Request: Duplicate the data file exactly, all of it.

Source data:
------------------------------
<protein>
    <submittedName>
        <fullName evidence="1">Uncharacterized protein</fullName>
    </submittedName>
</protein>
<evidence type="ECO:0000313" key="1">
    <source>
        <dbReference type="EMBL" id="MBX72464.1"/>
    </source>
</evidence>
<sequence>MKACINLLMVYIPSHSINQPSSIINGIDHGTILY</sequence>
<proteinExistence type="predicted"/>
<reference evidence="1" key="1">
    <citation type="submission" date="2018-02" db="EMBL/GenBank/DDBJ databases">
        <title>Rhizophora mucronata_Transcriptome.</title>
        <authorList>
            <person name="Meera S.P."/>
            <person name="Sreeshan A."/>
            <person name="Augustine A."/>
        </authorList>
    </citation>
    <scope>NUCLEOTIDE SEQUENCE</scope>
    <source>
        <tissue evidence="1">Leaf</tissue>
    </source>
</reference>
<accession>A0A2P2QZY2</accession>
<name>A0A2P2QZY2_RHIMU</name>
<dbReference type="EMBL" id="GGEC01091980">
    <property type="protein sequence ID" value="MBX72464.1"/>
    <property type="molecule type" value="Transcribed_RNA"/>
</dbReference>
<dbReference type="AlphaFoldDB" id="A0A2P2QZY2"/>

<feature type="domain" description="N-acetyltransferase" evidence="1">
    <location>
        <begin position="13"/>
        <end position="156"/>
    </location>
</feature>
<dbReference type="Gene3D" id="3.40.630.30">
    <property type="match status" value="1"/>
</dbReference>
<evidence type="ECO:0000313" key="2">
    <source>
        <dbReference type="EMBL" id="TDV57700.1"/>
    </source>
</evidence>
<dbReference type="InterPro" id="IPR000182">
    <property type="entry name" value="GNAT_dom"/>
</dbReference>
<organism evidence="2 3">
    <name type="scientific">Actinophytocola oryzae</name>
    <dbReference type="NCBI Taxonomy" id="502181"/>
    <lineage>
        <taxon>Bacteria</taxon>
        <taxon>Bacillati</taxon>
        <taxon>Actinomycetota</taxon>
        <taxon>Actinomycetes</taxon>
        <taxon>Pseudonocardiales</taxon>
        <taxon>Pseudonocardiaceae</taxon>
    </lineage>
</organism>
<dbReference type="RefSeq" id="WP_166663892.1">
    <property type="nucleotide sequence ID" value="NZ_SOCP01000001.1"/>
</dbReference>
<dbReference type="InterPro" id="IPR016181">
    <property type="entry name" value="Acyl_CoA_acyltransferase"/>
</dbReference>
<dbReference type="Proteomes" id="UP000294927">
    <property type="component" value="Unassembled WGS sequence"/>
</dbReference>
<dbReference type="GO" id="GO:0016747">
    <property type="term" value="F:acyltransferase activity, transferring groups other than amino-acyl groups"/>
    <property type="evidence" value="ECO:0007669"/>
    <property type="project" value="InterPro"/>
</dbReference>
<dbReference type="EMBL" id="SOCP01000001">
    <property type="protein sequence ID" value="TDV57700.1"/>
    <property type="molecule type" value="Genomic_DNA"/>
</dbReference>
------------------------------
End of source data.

<protein>
    <submittedName>
        <fullName evidence="1">Uncharacterized protein</fullName>
    </submittedName>
</protein>
<evidence type="ECO:0000313" key="1">
    <source>
        <dbReference type="EMBL" id="MBX72464.1"/>
    </source>
</evidence>
<sequence>MKACINLLMVYIPSHSINQPSSIINGIDHGTILY</sequence>
<proteinExistence type="predicted"/>
<reference evidence="1" key="1">
    <citation type="submission" date="2018-02" db="EMBL/GenBank/DDBJ databases">
        <title>Rhizophora mucronata_Transcriptome.</title>
        <authorList>
            <person name="Meera S.P."/>
            <person name="Sreeshan A."/>
            <person name="Augustine A."/>
        </authorList>
    </citation>
    <scope>NUCLEOTIDE SEQUENCE</scope>
    <source>
        <tissue evidence="1">Leaf</tissue>
    </source>
</reference>
<accession>A0A2P2QZY2</accession>
<name>A0A2P2QZY2_RHIMU</name>
<dbReference type="EMBL" id="GGEC01091980">
    <property type="protein sequence ID" value="MBX72464.1"/>
    <property type="molecule type" value="Transcribed_RNA"/>
</dbReference>
<dbReference type="AlphaFoldDB" id="A0A2P2QZY2"/>

<feature type="domain" description="N-acetyltransferase" evidence="1">
    <location>
        <begin position="13"/>
        <end position="156"/>
    </location>
</feature>
<dbReference type="Gene3D" id="3.40.630.30">
    <property type="match status" value="1"/>
</dbReference>
<evidence type="ECO:0000313" key="2">
    <source>
        <dbReference type="EMBL" id="TDV57700.1"/>
    </source>
</evidence>
<dbReference type="InterPro" id="IPR000182">
    <property type="entry name" value="GNAT_dom"/>
</dbReference>
<organism evidence="2 3">
    <name type="scientific">Actinophytocola oryzae</name>
    <dbReference type="NCBI Taxonomy" id="502181"/>
    <lineage>
        <taxon>Bacteria</taxon>
        <taxon>Bacillati</taxon>
        <taxon>Actinomycetota</taxon>
        <taxon>Actinomycetes</taxon>
        <taxon>Pseudonocardiales</taxon>
        <taxon>Pseudonocardiaceae</taxon>
    </lineage>
</organism>
<dbReference type="RefSeq" id="WP_166663892.1">
    <property type="nucleotide sequence ID" value="NZ_SOCP01000001.1"/>
</dbReference>
<dbReference type="InterPro" id="IPR016181">
    <property type="entry name" value="Acyl_CoA_acyltransferase"/>
</dbReference>
<dbReference type="Proteomes" id="UP000294927">
    <property type="component" value="Unassembled WGS sequence"/>
</dbReference>
<dbReference type="GO" id="GO:0016747">
    <property type="term" value="F:acyltransferase activity, transferring groups other than amino-acyl groups"/>
    <property type="evidence" value="ECO:0007669"/>
    <property type="project" value="InterPro"/>
</dbReference>
<dbReference type="EMBL" id="SOCP01000001">
    <property type="protein sequence ID" value="TDV57700.1"/>
    <property type="molecule type" value="Genomic_DNA"/>
</dbReference>